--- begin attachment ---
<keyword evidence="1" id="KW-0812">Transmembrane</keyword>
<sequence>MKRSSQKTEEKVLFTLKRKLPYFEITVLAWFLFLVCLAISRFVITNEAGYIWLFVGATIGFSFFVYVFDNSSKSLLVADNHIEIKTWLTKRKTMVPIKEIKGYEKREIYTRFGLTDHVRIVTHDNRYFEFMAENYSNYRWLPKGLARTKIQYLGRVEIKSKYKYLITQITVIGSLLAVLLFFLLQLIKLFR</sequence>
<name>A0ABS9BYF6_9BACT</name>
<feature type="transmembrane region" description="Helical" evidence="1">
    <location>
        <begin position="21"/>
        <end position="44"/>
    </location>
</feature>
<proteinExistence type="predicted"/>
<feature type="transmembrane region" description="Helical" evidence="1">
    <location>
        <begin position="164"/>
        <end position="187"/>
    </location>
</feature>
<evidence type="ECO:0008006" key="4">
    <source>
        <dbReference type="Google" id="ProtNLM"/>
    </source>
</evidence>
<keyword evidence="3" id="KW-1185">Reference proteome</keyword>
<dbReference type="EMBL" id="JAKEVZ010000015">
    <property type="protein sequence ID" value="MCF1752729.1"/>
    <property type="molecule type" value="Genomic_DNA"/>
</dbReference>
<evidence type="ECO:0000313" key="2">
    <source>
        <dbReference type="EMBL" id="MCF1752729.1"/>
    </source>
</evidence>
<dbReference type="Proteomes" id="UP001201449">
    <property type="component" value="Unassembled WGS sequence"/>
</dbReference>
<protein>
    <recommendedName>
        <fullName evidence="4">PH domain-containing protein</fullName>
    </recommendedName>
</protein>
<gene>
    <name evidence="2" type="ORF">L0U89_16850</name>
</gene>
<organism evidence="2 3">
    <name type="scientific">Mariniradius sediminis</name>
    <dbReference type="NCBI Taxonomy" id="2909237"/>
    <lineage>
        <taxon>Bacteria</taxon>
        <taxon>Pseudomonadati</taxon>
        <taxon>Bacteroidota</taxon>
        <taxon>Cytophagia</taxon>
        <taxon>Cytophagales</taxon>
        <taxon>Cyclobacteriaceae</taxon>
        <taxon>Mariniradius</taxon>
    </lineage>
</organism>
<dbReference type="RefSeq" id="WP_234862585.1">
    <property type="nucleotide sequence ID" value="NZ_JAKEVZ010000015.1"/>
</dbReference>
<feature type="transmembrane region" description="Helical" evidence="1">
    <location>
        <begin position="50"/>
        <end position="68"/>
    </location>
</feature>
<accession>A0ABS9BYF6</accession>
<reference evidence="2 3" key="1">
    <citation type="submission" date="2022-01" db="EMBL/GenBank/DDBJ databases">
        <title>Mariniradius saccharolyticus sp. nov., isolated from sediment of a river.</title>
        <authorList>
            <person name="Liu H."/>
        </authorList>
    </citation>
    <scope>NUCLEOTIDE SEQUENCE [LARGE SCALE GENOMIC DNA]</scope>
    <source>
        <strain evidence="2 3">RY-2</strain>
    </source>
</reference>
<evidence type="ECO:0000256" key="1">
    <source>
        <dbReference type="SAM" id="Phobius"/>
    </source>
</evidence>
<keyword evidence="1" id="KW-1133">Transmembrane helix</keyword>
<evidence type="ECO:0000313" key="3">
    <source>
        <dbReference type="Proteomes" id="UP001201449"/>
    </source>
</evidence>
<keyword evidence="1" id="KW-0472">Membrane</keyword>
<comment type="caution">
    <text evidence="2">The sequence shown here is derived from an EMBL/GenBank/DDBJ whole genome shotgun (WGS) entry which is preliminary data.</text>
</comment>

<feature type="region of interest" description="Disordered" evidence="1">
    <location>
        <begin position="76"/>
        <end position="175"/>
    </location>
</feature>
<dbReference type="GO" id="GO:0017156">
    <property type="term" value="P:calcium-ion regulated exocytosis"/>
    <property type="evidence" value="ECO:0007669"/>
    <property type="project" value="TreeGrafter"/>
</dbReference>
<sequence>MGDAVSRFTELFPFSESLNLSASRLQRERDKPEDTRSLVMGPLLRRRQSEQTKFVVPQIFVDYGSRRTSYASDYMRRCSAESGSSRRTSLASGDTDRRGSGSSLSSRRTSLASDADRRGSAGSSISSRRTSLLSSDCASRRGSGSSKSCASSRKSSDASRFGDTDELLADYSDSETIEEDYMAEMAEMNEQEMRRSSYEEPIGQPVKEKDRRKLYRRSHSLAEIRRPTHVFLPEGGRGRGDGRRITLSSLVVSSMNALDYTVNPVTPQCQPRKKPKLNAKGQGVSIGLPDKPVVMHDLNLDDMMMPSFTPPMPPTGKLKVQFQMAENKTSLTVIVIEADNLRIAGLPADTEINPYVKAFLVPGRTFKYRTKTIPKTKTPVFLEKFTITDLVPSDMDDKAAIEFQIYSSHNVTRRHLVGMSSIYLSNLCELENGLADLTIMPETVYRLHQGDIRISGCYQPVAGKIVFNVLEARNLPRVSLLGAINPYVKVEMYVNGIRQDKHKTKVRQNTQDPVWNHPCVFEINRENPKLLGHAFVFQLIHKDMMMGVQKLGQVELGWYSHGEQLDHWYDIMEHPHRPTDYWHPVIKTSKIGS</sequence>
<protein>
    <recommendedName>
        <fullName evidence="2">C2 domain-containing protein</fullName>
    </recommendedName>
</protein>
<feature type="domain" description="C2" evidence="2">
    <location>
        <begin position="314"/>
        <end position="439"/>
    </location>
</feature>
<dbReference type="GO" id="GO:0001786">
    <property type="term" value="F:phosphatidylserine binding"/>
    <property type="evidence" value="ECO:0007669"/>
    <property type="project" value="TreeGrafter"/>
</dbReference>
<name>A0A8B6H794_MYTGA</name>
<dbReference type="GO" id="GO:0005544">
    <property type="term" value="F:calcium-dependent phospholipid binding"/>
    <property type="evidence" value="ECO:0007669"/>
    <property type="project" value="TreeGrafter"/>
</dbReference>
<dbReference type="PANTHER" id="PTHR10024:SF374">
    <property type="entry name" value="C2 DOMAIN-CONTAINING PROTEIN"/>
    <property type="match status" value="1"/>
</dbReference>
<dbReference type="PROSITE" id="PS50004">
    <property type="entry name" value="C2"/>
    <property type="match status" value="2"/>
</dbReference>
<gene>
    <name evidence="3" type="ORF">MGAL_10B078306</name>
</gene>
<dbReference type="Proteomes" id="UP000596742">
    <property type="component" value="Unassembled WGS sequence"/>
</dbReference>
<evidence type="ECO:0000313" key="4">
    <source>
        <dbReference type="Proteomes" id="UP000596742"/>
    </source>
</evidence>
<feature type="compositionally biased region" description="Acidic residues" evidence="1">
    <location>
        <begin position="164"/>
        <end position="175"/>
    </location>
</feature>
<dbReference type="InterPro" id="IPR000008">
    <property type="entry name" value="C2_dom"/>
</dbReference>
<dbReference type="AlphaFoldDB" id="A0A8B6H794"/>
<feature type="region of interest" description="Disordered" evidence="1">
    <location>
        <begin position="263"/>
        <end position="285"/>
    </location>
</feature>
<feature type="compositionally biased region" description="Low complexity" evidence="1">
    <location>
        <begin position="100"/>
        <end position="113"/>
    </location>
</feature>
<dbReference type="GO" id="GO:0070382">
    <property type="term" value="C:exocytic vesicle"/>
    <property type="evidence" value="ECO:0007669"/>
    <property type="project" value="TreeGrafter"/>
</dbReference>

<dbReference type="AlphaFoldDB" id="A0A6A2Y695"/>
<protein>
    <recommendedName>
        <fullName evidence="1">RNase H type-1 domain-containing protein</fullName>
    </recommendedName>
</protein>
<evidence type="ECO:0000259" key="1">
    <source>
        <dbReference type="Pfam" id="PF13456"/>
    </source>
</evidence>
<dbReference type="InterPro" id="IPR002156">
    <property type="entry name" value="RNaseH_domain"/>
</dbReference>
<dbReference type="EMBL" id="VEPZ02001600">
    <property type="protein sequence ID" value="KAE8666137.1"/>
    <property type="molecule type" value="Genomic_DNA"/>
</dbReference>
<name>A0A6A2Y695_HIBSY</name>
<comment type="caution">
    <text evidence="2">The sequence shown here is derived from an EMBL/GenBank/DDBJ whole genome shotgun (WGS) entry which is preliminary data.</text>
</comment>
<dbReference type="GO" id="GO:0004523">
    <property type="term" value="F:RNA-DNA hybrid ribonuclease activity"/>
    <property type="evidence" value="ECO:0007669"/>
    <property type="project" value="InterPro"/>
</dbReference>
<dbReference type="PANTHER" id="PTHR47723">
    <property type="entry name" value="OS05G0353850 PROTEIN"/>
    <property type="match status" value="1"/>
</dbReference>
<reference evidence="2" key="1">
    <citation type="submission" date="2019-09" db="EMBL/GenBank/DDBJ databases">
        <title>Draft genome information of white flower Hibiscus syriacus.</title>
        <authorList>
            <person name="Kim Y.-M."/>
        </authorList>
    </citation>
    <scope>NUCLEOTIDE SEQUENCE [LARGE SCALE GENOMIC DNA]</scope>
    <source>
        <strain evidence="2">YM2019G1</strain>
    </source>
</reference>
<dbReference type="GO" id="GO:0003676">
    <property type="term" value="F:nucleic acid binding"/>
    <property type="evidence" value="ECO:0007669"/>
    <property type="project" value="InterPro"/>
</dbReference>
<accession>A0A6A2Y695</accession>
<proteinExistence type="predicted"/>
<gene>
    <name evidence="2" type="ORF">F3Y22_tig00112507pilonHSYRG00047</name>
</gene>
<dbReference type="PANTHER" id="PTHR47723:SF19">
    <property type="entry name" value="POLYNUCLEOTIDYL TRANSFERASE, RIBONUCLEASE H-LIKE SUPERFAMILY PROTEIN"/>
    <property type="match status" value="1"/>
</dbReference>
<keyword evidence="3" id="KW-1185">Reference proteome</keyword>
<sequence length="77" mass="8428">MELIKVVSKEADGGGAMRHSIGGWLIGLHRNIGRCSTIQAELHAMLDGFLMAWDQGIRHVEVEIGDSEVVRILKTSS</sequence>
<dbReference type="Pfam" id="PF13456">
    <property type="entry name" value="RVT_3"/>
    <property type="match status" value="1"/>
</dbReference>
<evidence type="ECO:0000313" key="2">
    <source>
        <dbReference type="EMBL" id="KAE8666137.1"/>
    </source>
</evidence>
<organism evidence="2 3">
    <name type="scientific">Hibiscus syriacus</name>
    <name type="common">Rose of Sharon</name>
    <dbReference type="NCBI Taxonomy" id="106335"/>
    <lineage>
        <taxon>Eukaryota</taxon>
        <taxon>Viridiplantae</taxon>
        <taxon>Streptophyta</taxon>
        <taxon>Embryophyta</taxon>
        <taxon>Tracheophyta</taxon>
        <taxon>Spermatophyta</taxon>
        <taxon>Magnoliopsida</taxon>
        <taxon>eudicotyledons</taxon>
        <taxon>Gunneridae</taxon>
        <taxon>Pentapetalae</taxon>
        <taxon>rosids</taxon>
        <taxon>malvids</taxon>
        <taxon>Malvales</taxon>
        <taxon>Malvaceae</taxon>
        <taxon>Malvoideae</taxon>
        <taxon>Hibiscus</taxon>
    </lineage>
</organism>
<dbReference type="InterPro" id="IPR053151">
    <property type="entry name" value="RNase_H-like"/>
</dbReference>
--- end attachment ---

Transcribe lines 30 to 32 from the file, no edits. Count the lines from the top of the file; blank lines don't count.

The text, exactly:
    </source>
</evidence>
<dbReference type="Proteomes" id="UP001201449">